Solemnity of the Epiphany of the Lord – January 1, 2022
Commemoration of Our Lady of the Cloud, St. Matthew’s Parish, East Stroudsburg 

A few years ago, a new sculpture was installed in Saint Peter’s Square in Rome at the request of Pope Francis.  The work is entitled “Angels Unawares.”  I was privileged to experience this massive and thought provoking work during a visit to Rome in 2019.

The statute is a 20-foot-long and 12-foot-high bronze and clay work of art depicting 140 immigrants of different cultures, faiths and ethnicities.  The artist took inspiration from pictures of refugees and immigrants throughout history — from persecuted Jews to Christians fleeing the Middle East, from Poles running from communism to Central Americans escaping poverty and violence. Mary, Joseph and Jesus are also hidden among the figures.  At the center of the crowd of 140 immigrants in the depicted in the sculpture are a pair of wings directed at the sky. The angel wings hearken to the title of the artwork, “Angels Unawares,” which is taken directly from Hebrews 13:2: “Do not neglect to show hospitality to strangers, for thereby some have entertained angels unawares.”

For me, this sculpture and the message it proclaims to its viewers powerfully captures the essence of today’s celebration of the Solemnity of the Epiphany and the commemoration of Our Lady of the Cloud – which extend God’s message of salvation to all souls who have opened their hearts in trust to God. In the most unlikely of lives and places, from the clouds in the heavens to the lives of faithful people like you and me, God is present – angels are among us, even if unknowingly – working miracles and turning hearts to the Lord!

The story of the magi, who finally arrive in Bethlehem with their unique and precious gifts and their rich attire is not merely a colorful tale with a happy ending.  The magi’s arrival in Bethlehem triggered the unleashing of evil and hatred aimed at the newborn king.  But it also revealed something else.  Jesus’ message of hope was no longer the exclusive possession of a few but was extended to all peoples through his self-sacrificing life and unconditional love.

While the scope of Jesus’ saving grace may seem quite reasonable to us, for many, the magi, as Gentiles, didn’t belong in Bethlehem.  They were different.  Many believed that only the chosen ones of Israel should have been recipients of God’s saving grace.  But the magi – outsiders from the East – turned that understanding of God upside down.  They were clearly welcomed and were given a special place among those who came to worship Jesus, the newborn king of the Jews.  They were welcomed primarily because they were seeking something more in life than the riches of this world.  They listened to God in their dreams and in their hearts.  And they worshipped Jesus and opened their lives to his presence.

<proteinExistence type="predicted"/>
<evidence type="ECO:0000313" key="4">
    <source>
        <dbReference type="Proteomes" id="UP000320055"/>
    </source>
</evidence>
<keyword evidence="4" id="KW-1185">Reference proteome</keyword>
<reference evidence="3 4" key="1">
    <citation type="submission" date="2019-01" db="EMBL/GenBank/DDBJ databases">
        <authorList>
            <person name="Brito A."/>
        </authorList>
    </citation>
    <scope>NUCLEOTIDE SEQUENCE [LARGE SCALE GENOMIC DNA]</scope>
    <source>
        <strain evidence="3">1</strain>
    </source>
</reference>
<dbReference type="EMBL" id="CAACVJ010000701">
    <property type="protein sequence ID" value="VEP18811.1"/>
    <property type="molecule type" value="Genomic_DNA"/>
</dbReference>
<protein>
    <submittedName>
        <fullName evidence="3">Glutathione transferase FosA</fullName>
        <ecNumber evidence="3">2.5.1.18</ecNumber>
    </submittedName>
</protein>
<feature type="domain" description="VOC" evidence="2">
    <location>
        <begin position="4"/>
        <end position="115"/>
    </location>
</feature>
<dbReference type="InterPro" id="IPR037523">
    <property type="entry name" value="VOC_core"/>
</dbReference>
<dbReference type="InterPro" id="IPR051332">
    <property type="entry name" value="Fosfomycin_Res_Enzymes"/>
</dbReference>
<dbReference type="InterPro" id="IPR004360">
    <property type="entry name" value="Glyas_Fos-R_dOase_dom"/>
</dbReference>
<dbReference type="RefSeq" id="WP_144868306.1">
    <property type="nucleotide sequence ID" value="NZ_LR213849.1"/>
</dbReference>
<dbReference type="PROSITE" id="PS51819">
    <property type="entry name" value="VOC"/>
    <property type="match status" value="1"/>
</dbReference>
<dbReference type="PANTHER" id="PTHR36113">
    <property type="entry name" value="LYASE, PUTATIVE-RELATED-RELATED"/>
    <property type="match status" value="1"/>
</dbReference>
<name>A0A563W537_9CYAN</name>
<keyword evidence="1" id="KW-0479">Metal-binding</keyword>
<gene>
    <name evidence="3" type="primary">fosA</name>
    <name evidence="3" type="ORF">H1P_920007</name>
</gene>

More than ever, our world and our lives need to embrace the message of God that is proclaimed this day through the visit of the magi to Bethlehem.  Simply put, the feast of the Epiphany celebrates God’s all-inclusive love.  Sadly, however, some of the earliest followers of Jesus struggled with the growing realization that God was not their sole possession, to the exclusion of others.

Many of the first believers in Jesus attempted to place parameters around where God was able to work, with whom and how. That reality seems strange, doesn’t it? Unfortunately, even today, some of us act or feel much the same way at times, don’t we?  We believe that God, in Jesus, is our special possession.

Today’s feast, with the arrival of the magi in Bethlehem, offers an essential insight into our faith as Christians that we ought never forget.  All of us are saved not by our own righteousness but by the mercy and love of God won for us through the birth, life, death and resurrection of Jesus.  Such overwhelming love and mercy can never be limited by our determination of who is worthy of God’s saving grace.

My friends, the message of this great feast of Epiphany also reminds us that the true gifts brought to the manger in Bethlehem are not gold, frankincense and myrrh but those lasting gifts that flow from the heart of Jesus:  humble service – unconditional, sacrificial love – acceptance – and unlimited forgiveness and mercy.

These gifts, brothers and sisters, are available to all who open their lives the presence of Jesus – from those who worship with reverence and devotion – to the suffering poor who are unable to find their way to a church – to immigrants seeking a better life – to refugees fleeing from violence and war – to every soul who seeks meaning, purpose and a way forward in life through an encounter with the living God.  In these gifts, we are indeed enveloped by the Spirit of God and, even if unknowingly, find ourselves in the presence of angels.

Through the intercession of Mary, Our Lady of the Cloud, may we be blessed with the wisdom and courage to embrace not merely the story of Jesus’ birth but the example of his life, death and resurrection – at the heart of which we discover the surest means of achieving life and lasting peace.